Flagella staining is a technique which examines the presence and arrangement of bacterial flagella under the microscope. It is a specialized staining method, which requires a combination of special reagents to stain the bacterial flagella. The flagella appear as a narrow appendage, which cannot be visualized by employing common stains.
Therefore, the flagella staining makes the use of mordant to thicken the bacterial flagella that are too thin to be stained. Then, the flagella are stained by special flagella stains and observed under the light microscope. The flagella staining can be done by two methods, wet-mount staining or Ryu method and Dried-smear method or Leifson’s staining technique.
Content: Flagella Staining
- Bacterial Flagella
- Result Interpretation
Flagella staining can define as one of the specialized staining techniques that make the use of mordant and special stains to visualize the flagella. It is quite a complicated method, which requires specific considerations, proper handling and operation, due to the fragility of the bacterial flagella.
The purpose of flagella staining is to check whether a bacteria is motile or non-motile. Secondly, through this special staining technique, the shape, size, location and arrangement of the bacterial flagella help in genus and species differentiation.
Bacterial flagella are much thinner and simpler in structure. It possesses a thread-like, twisted appendage that attaches through the cell membrane of the bacterial cell and protrudes out to facilitate motility. The localization of the bacterial flagella can be polar or lateral, depending upon different species. Generally, the bacterial flagella comprise three components, namely a basal body, hook and the filament.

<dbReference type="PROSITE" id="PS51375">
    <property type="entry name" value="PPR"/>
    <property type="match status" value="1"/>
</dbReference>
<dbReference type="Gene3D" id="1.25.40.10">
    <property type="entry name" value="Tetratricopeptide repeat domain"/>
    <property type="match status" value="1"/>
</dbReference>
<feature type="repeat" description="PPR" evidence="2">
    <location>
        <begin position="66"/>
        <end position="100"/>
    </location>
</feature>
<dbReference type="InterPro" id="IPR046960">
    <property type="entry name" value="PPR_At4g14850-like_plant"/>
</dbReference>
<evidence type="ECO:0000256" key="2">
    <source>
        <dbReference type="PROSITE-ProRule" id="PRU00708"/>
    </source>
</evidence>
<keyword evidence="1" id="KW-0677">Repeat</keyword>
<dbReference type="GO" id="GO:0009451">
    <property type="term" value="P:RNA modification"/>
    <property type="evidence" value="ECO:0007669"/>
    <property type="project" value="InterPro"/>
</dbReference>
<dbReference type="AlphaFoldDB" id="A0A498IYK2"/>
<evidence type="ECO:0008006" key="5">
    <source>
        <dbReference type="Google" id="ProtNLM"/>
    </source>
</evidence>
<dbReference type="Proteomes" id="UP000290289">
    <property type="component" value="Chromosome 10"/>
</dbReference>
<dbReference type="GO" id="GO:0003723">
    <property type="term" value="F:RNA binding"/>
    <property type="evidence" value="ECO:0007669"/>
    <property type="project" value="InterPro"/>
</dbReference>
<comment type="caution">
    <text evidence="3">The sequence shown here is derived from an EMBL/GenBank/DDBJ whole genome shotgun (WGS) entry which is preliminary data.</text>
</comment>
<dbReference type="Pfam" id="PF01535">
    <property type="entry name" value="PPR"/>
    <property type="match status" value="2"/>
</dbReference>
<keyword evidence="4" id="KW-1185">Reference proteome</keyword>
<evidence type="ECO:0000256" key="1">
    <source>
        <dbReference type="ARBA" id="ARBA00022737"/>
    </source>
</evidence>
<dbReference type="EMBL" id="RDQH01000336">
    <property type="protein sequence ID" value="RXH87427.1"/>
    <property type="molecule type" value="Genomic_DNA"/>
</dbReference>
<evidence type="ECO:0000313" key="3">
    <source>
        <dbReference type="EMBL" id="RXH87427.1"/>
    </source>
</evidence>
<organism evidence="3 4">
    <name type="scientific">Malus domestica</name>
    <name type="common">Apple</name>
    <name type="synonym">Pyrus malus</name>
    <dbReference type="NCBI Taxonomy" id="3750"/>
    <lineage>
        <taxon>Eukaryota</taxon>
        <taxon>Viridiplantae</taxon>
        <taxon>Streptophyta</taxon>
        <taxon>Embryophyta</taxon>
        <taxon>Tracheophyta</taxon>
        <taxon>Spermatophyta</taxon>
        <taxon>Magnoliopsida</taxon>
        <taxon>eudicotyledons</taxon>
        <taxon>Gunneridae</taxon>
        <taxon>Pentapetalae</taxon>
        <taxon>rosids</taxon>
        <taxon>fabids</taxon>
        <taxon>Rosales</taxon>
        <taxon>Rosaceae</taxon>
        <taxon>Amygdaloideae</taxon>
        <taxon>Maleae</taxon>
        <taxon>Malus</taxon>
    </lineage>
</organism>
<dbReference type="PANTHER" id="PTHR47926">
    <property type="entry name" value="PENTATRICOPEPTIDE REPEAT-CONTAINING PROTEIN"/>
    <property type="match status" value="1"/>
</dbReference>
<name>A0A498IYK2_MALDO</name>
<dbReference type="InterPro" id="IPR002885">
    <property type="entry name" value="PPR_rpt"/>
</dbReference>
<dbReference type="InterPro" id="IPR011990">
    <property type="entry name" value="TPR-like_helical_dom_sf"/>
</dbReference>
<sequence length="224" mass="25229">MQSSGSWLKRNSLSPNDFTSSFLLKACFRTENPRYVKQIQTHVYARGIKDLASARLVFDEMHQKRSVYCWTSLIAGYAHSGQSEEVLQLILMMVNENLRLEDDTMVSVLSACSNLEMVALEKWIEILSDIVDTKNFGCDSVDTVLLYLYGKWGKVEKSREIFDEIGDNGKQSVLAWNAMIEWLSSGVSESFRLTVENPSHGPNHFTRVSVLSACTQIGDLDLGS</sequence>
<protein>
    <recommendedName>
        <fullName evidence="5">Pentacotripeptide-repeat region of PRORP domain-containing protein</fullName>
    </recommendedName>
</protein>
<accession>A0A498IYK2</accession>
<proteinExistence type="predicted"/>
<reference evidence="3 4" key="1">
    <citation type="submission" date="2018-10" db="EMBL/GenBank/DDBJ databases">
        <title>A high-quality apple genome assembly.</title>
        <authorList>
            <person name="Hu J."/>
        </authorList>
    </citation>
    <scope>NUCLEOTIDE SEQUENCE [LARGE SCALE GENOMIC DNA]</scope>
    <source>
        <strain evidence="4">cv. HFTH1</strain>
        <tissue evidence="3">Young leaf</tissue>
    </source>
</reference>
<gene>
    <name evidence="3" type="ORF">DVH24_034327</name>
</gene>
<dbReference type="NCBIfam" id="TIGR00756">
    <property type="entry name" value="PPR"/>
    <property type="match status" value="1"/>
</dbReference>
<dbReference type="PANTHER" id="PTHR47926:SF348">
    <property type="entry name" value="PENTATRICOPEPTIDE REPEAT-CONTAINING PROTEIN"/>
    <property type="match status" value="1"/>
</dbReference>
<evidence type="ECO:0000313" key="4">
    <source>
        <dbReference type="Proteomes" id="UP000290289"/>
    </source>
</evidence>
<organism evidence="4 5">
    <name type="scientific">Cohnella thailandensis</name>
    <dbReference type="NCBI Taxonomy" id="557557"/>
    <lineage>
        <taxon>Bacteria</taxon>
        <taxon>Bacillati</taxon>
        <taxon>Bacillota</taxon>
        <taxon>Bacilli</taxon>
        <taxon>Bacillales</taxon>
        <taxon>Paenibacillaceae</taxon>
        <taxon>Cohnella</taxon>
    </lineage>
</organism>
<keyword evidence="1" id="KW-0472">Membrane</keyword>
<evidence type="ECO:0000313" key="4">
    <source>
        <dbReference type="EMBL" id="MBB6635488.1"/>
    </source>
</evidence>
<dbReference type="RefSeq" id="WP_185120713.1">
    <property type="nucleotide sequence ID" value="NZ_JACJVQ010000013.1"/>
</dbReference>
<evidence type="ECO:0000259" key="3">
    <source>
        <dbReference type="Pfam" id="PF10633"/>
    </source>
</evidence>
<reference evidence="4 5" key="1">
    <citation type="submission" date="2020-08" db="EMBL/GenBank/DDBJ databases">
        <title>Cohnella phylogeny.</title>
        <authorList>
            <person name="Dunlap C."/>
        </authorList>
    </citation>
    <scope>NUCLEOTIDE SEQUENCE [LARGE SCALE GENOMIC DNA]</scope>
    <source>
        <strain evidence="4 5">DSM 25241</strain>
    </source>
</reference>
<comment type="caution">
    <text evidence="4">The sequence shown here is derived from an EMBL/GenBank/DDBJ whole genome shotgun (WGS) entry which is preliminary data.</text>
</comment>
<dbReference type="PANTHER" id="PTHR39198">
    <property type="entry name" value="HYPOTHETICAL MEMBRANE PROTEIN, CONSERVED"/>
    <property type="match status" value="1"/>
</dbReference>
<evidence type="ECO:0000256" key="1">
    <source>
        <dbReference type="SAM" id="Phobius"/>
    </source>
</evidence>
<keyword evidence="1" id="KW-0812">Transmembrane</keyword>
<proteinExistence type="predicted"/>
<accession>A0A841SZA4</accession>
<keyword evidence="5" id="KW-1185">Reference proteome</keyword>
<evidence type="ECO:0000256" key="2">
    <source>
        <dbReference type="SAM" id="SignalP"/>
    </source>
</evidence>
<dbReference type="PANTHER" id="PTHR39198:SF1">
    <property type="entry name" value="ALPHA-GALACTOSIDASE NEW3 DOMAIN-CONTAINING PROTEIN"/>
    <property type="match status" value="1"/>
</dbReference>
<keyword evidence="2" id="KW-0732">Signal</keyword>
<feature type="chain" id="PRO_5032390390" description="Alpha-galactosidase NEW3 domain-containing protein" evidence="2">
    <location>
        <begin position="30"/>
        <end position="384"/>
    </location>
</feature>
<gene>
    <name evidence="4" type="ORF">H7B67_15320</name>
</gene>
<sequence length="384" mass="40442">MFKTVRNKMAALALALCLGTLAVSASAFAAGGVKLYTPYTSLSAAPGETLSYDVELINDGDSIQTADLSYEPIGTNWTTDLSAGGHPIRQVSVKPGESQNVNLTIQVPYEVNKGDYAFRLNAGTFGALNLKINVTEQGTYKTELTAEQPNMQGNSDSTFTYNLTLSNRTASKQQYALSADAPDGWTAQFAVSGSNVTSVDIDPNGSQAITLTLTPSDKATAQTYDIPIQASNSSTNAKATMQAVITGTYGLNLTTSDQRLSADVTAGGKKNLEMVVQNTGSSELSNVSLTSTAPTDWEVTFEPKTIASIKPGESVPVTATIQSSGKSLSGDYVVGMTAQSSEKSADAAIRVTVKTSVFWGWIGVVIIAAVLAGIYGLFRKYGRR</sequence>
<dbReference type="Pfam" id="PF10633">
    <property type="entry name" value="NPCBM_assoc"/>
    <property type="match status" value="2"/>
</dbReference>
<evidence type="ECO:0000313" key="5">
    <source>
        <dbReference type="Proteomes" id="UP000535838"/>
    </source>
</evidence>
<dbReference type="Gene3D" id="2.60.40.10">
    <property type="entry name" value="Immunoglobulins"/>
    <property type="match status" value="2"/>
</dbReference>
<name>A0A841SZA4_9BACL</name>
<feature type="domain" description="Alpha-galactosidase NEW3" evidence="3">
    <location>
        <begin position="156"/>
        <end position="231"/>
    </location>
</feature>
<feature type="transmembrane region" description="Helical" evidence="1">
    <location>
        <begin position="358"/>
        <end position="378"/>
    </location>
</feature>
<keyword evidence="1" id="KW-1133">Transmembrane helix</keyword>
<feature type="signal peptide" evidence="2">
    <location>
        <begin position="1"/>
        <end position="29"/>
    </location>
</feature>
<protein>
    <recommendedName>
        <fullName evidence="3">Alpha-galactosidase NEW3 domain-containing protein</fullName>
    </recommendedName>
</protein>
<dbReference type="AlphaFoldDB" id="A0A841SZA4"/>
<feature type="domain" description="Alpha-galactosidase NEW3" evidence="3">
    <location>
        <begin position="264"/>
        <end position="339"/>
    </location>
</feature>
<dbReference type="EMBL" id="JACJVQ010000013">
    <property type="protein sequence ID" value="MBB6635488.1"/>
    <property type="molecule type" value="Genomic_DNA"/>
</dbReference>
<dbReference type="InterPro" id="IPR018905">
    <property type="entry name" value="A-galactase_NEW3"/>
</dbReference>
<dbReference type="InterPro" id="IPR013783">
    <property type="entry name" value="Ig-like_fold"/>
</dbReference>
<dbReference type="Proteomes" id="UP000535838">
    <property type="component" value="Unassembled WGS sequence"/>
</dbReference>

The basal body connects the flagella to the cell membrane and cell wall. A hook is generally short, and the filament appears as a whip-like structure that is several times longer than the bacterial cell. The filament consists of a protein called flagellin. The length of bacterial flagella varies from 20 µ to 200 µ. Flagella are mainly found in rod shaped bacteria and very few in cocci shape bacteria.
Methods of Flagella Staining
It involves two standard techniques, namely wet mount and Leifson’s staining method.
Wet Mount Method
It is a more successful and easy method to practice for routine use. It also refers as “Ryu method” that makes the use of Ryu flagella stain when the arrangement and number of flagella are critical to identifying the species of motile bacteria. For visualization, a mordant is used in staining procedures so that the stain sticks in layers to the flagella.
Preparation of Ryu stain
Ryu stain involves the preparation of two solutions (Solution-I and II).
Solution-I includes the following components in a defined amount:
- 5% aqueous solution of phenol: 10 ml
- Tannic acid: 2 g
- An aqueous solution of aluminium potassium sulphate-12 hydrate: 10 ml
Solution-II contains a saturated ethanoic solution of crystal violet, where 12 g of crystal violet is mixed in 100 ml of 95% ethanol.